From the Publisher
“This collection of short stories combines the bedrocks of mass appeal: dogs, humor, and short chapters brimming with illustrations.” Booklist on Dog Diaries
“Drama, humor, excitement, and love fuel these short, well-written stories that are certain to be relished by dog lovers.” Booklist on My Dog, My Hero
“[T]his collection will be a hit with its target audience and is perfect for encouraging reluctant readers.” Kirkus Reviews on The SOS File
School Library Journal
Gr 2–4—MEOW, or Memories Expressed in Our Writing, has gathered cats from all over the world for a night of storytelling. What follows are 11 tales from the diaries of various felines, some going back as far as 2000 B.C.E. (Miu, the Great Cat of Egypt, who must contend with Abu, the Royal Dog). The book has a few standout tales, such as Go-Go's story about a school visit during which he climbs the stage curtains and Whiskers's adventure with a parachute, but the majority are rather pedestrian. Still, the short chapters and whimsical illustrations that appear on almost every page will appeal to reluctant and beginning chapter-book readers. An additional purchase.—Beth Cuddy, Seward Elementary School, Auburn, NY
On the third full moon of the year, the MEOW (Memories Expressed in Our Writing) Society meets so cats from all over the world can get together to share their diaries and those of their ancestors. Fuzzy tells of her first Christmas tree and the perfect shiny red bauble that causes her a lot of trouble. Chico, the world's smallest cat, tells his story of stopping a crime in Spanish (with subtitles). Go-Go, the star of a series of picture books, creates a scene at an author signing. Miu the Great Cat of ancient Egypt, learns there IS value in the slobbery Abu, the Royal Dog. And Library Cat learns about himself and his people's history at storytime. Byars and her daughters Myers and Duffey follow Dog Diaries (2007) with a collection of feline short stories sure to please cats and the people who love them. Brooks's black-and-white cagy, cute and cool kitties decorate nearly every page. A great choice for newly independent readers or sharing with groups and a terrific lead-in to Esther Averill's stories about Jenny Linsky. (Animal fantasy. 6-10)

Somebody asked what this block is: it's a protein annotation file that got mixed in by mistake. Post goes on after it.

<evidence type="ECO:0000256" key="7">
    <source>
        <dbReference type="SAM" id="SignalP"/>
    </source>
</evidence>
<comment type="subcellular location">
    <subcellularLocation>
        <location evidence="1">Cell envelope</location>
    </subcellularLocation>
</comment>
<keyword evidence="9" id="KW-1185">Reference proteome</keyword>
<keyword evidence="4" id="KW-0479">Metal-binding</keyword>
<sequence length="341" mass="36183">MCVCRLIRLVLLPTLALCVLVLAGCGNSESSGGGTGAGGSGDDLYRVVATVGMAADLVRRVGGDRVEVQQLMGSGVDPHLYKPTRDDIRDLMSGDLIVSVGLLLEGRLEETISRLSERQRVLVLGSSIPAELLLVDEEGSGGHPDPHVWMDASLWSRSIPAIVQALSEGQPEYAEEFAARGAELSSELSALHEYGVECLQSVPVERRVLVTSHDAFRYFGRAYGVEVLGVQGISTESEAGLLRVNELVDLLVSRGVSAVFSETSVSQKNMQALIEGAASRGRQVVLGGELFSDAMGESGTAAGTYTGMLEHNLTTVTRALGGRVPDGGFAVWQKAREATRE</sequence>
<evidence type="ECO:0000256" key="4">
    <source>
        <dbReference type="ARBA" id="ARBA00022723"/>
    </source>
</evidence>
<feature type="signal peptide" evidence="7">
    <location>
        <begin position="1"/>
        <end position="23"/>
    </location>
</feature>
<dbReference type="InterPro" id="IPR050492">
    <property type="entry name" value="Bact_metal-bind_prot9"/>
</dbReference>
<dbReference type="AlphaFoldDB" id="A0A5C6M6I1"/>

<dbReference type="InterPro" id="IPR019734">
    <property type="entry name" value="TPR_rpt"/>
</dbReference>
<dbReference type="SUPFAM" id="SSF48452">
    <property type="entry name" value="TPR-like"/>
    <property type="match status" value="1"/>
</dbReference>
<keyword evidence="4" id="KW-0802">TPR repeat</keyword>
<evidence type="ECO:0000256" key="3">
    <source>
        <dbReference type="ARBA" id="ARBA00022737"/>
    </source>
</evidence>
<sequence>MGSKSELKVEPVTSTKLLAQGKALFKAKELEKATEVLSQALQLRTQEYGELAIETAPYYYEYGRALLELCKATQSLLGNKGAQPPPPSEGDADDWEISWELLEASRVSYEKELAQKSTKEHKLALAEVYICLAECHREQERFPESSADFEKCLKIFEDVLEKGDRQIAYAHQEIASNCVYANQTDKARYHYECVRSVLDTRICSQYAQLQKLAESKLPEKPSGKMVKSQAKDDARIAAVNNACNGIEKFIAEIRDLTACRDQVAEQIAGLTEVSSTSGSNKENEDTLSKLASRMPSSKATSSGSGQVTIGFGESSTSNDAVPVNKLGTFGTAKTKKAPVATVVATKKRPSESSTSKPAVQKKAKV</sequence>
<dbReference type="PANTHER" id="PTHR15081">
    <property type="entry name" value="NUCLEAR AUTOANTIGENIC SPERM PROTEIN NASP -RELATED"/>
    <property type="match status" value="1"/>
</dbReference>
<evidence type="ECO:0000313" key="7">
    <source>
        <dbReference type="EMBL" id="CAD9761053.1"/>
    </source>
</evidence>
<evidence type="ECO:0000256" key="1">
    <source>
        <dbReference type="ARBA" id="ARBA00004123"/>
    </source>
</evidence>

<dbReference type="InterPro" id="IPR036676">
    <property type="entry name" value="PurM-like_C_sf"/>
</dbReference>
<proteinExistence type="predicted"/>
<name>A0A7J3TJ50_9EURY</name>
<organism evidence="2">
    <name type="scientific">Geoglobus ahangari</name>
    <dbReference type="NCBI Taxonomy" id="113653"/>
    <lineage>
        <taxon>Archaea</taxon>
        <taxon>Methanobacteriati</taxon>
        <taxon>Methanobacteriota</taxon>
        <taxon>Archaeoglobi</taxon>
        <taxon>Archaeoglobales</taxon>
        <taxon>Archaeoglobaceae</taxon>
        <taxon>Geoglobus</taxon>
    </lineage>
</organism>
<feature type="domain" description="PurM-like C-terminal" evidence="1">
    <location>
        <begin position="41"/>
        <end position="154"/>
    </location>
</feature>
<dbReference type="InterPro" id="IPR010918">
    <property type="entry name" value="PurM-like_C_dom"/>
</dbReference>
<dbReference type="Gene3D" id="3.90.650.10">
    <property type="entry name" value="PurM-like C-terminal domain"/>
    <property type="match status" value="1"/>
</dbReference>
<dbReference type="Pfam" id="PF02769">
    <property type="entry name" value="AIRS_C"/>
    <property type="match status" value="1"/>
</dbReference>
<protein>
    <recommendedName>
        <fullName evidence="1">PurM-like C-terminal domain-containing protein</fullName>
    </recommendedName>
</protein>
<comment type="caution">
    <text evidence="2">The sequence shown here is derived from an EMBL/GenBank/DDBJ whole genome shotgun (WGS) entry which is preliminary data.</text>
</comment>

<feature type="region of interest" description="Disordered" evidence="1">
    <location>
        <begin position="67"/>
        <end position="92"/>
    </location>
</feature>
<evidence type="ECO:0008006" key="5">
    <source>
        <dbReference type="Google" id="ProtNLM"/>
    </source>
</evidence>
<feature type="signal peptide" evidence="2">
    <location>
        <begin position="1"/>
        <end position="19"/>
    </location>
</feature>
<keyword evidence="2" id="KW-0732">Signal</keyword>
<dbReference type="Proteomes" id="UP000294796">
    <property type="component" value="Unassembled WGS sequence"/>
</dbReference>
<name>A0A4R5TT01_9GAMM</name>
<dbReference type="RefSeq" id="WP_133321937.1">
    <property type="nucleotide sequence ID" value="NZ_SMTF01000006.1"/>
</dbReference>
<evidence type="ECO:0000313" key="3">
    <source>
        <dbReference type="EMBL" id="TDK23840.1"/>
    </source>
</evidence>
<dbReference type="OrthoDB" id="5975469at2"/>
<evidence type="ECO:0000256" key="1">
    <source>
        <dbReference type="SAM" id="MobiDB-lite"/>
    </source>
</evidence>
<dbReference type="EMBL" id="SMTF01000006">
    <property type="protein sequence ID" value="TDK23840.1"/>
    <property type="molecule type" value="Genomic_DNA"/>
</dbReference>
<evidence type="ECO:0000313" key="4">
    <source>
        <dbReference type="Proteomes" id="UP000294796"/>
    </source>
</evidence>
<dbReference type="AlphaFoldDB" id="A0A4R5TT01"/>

Read an Excerpt
Full Moon, Empty Streets
It was the third full moon of the year when cats around the world began to disappear. The alleys and streets were quiet. Trash cans stood untouched, lids strangely in place. Dogs sniffed the air anxiously while mice ran freely, unafraid of predators. Music drifted from apartment windows, unaccompanied by feline howls.
The cat population had a meeting to attend. Large and small, old and young, cats headed to an old abandoned theater. When the room was filled, the eyes of the cats focused toward the front, where a large gray cat with battle scars made his way to the stage. He spoke.
"I, Ebenezer, call the meeting to order."
"This better be good," called a calico from the back. "I had to plot for three days to get out of the house to come." A Siamese slunk back and forth along the sideline. "And I don't have claws, so I took a big risk getting here." A fat cat yelled, "It rained yesterday. You know how I hate to get my feet wet, but I did it just to get here, even though I heard we might be meeting with dogs."
"Dogs?" a kitten asked, shaking.
"That was just a rumor," Ebenezer said. "There was some discussion about a possible meeting with the WOOF Society, Words of Our Friends. You see, dogs have written diaries too."
"Dogs? Diaries? Our dog can't even clean himself," a cat yelled.
"How many dogs have enough sense to write a diary?" said an alley cat.
"I agree. The dog in my house could no more write a diary than climb a tree."
"Not so fast," Ebenezer said. "I've read some dog diaries. The stories are not bad."
Yowls erupted. Ebenezer waited for the sounds to die down, then spoke. "On to our business."
"Tell us more," called a young cat from the third row. "This is my first meeting."
"As many of you know, for some time now we have been collecting writings by members of our feline community. We call this group MEOW (Memories Expressed in Our Writing)."
Meows of agreement echoed throughout the room. A paw went up.
Cisco cleared his throat.
"Hairball," someone yelled from the back. Several cats laughed. Others coughed.
"Order!" called Ebenezer. "Cisco, go ahead."
"What kinds of writings will we hear tonight?"
"There are many different tales."
"Not from the Manx," someone yelled. "They don't have tails."
Everyone laughed, except the Manxes, who hissed.
Ebenezer continued. "Throughout history, cats in their own quiet way have been writing storiesstories of their lives and the lives of others. Tonight, we will hear diaries from a Gypsy cat, a pirate cat, and many more."
"Let's get started," called an Abyssinian.
"We will begin with the diary of a cat named Fuzzy, who learned that it's a delicate balance to keep the best of both worlds. Now, get comfortable."
Some cats curled into balls, others tucked their front paws neatly underneath their bodies. Everyone settled into position and awaited the first reading.
"Fuzzy, please come forward for the reading of the first of the cat diaries."
Text copyright © 2010 by Betsy Byars, Betsy Duffey, Laurie Myers Illustrations copyright © 2010 by Erik Brooks